February 9, 2023
Delhi High Court quashes reassessment proceedings and upholds sanctity of TRC!
Satisfaction of beneficial ownership not required to take benefit under capital gains article under relevant tax treaty
TRC is statutorily the only evidence required to be eligible for the benefit under tax treaties.
The tax authorities cannot go behind the TRC issued by the other tax jurisdiction and such an attempt is not tenable in law.
Recently, the Hon’ble Delhi High Court (“HC”) exercised its writ jurisdiction and quashed reassessment proceedings initiated by the tax department against Blackstone Capital Partners (Singapore) VI FDI Three Pte Ltd (“Taxpayer”)1. The HC held that tax department cannot go behind the tax residency certificate (“TRC”) issued by the Taxpayer’s jurisdiction and considered the TRC as sufficient evidence to claim treaty eligibility, residence status and legal ownership.
FACTS OF THE CASE
The Taxpayer, a Singapore resident, acquired equity shares of Agile Electric Sub Assembly Private Ltd (“Agile”), a company incorporated in India in two tranches in assessment year (“AY”) 2014-15. The Taxpayer subsequently sold all the equity shares of Agile to Igarashi Electric Works Ltd. (“Igarshi”) and other parties during the AY 2016-17 (“Transaction”). The Taxpayer claimed that the capital gains arising from the Transaction were not taxable in India in light of Article 13(4) of the India-Singapore Double Tax Avoidance Agreement (“DTAA”) based on the TRC. The return of income was processed with no demand. Thereafter, in 2021, notice for re-assessment was issued to the Taxpayer under Section 148 of the Income-tax Act, 1961 (“ITA”) for AY 2016-17 by the assessing officer (“AO”). The Taxpayer requested for reasons for reopening of assessment and was supplied with the same (after 8 months of request), stipulating that the genuineness and taxability of the Transaction remained unverified mandating the reopening of the proceedings.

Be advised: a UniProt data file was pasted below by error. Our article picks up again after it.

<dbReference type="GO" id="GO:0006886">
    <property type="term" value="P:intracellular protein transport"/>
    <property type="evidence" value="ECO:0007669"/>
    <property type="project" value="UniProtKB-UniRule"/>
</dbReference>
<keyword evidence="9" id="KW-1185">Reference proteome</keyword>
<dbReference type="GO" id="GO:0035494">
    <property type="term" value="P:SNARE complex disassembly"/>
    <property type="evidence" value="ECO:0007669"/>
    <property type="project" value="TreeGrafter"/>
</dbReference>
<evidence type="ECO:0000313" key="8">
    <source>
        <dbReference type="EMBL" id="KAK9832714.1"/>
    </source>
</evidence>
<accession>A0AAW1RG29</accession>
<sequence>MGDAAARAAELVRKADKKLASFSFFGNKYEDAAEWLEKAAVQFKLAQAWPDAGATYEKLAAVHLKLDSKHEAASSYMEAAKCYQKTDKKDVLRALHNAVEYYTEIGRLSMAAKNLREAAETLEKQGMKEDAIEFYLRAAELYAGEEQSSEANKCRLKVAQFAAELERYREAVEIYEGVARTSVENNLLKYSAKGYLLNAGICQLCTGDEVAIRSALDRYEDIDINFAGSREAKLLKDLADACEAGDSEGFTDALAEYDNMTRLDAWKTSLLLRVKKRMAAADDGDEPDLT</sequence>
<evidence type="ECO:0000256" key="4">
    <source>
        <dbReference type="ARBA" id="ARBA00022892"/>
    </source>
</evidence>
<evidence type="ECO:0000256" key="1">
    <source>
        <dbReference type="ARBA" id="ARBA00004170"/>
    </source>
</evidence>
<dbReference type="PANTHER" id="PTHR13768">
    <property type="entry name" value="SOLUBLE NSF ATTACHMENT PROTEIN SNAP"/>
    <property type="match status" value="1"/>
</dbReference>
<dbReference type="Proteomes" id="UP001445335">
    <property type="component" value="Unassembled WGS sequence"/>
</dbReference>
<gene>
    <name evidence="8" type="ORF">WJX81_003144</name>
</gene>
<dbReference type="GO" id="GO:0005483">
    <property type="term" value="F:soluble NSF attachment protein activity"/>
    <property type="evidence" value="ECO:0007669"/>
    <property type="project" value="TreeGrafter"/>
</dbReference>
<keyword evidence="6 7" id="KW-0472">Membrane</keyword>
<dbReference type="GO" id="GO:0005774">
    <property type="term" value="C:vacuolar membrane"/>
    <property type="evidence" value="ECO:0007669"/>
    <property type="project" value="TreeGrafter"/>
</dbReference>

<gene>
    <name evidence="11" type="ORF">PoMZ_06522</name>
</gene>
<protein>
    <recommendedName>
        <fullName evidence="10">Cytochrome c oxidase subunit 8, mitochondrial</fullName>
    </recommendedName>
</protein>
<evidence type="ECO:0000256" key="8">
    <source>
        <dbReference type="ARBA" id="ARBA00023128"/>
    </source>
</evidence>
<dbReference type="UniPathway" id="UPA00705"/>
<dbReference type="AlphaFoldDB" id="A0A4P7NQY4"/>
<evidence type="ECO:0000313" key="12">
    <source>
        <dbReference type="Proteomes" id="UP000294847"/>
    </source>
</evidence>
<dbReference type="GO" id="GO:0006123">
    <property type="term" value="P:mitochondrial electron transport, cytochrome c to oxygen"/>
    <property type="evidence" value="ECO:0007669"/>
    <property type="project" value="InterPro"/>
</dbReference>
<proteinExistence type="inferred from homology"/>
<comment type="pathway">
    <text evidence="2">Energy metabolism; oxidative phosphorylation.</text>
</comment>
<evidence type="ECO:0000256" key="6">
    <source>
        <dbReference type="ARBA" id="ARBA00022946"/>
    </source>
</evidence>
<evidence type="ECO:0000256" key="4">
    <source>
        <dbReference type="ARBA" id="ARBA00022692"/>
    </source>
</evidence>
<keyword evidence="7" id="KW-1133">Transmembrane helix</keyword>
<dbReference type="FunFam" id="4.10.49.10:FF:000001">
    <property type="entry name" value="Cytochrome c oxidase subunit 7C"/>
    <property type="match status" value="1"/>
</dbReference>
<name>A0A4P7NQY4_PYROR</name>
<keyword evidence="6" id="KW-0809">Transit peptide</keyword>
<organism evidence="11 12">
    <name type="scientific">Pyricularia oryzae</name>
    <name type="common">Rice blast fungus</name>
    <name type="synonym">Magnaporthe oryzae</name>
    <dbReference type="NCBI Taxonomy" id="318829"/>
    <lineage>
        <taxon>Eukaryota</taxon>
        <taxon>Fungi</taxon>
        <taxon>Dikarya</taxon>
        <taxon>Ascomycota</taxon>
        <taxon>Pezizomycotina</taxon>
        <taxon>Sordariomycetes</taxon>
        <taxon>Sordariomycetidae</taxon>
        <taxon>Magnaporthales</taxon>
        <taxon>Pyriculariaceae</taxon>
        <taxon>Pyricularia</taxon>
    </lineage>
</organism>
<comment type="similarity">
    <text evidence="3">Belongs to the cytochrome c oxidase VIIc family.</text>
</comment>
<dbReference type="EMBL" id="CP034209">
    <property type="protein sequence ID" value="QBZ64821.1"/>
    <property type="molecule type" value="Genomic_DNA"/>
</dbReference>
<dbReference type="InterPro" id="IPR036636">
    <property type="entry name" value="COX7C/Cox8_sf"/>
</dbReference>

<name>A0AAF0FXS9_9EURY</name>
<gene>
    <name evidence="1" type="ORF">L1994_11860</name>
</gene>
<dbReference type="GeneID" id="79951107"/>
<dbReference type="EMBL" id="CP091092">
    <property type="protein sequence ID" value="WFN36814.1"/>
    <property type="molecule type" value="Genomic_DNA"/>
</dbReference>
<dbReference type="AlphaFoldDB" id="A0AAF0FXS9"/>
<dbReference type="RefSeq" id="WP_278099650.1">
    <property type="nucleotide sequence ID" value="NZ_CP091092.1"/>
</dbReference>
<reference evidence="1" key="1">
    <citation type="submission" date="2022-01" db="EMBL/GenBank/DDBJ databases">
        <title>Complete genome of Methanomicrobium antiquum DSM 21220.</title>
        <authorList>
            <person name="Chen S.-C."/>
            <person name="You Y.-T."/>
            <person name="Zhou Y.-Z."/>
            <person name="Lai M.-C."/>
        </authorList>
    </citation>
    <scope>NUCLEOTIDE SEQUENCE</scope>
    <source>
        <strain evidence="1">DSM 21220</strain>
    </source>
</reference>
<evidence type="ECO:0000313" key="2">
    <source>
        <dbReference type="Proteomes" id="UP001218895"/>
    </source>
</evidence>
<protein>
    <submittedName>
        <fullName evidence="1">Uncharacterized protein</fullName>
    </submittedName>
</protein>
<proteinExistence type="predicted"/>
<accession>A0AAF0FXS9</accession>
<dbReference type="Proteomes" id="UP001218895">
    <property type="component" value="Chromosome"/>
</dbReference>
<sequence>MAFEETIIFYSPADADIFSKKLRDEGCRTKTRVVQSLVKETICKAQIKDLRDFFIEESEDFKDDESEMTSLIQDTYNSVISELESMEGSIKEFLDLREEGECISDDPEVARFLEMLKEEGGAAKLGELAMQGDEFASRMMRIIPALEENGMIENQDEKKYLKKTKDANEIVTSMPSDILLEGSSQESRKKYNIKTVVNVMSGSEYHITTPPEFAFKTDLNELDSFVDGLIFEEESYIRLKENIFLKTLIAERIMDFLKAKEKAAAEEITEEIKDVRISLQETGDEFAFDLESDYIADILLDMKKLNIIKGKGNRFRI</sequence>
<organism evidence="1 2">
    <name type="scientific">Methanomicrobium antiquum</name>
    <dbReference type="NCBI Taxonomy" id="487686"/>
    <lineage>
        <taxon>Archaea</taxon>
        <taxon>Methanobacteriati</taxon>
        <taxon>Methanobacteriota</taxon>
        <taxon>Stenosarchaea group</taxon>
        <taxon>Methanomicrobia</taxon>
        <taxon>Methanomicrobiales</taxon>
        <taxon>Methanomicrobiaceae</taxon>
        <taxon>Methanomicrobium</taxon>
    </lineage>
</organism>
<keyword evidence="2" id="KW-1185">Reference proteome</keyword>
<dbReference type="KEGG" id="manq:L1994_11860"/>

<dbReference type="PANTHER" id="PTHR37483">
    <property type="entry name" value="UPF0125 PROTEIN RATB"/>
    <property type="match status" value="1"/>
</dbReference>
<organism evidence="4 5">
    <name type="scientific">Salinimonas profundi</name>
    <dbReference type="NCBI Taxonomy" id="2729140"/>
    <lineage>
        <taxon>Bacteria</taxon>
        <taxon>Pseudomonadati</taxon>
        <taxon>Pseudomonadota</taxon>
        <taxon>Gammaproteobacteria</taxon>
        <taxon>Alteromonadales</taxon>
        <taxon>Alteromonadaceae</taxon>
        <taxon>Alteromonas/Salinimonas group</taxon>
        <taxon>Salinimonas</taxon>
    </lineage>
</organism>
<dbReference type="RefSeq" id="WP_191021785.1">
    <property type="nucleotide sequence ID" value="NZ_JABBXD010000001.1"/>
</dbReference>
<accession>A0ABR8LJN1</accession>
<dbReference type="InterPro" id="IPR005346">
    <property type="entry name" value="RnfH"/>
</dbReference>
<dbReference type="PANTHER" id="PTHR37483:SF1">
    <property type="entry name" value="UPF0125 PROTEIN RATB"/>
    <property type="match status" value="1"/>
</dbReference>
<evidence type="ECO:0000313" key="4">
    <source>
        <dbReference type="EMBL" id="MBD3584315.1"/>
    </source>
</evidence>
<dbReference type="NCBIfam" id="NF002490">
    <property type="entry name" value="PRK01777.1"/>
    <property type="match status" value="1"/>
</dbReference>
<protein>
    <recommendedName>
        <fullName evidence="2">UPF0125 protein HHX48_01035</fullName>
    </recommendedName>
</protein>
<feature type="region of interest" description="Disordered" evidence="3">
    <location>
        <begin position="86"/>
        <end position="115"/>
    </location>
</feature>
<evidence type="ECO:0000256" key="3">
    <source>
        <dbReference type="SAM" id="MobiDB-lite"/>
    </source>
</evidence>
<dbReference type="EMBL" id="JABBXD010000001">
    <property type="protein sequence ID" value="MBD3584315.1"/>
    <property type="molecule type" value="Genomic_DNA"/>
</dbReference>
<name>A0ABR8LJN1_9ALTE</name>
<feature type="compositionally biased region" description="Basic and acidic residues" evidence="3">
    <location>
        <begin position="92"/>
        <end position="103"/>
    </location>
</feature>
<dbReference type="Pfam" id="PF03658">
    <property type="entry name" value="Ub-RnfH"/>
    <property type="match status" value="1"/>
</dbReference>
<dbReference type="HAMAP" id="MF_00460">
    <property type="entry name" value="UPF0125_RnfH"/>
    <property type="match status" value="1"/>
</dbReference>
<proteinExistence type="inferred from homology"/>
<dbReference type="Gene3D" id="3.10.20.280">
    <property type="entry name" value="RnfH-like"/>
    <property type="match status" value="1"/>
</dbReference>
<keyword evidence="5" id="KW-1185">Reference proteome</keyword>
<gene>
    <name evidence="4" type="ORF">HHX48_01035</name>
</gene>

The Taxpayer objected to reopening of the assessment, however, the income-tax department disposed of such objections. Aggrieved by the disposition, the Taxpayer filed a writ petition before the HC.
DECISION OF THE HON’BLE HIGH COURT
The HC after undertaking a detailed analysis inter-alia held the following:
Maintainability: On revenue’s contention with respect to maintainability of petition, the HC held that the ‘reasons to believe’ for reopening the proceedings is amenable to writ jurisdiction.
Recourse to section 147 to extend time period for verification is illegal: The reason for reopening of assessment by revenue authorities was to verify the nature and genuineness of Transaction. In this regard, the HC held that the return of income had been filed by the Taxpayer within the stipulated time with complete particulars as required, and the timeline for verification and seeking clarifications or additional documents had already expired. In such a case, the order for reopening of assessment was held untenable in law.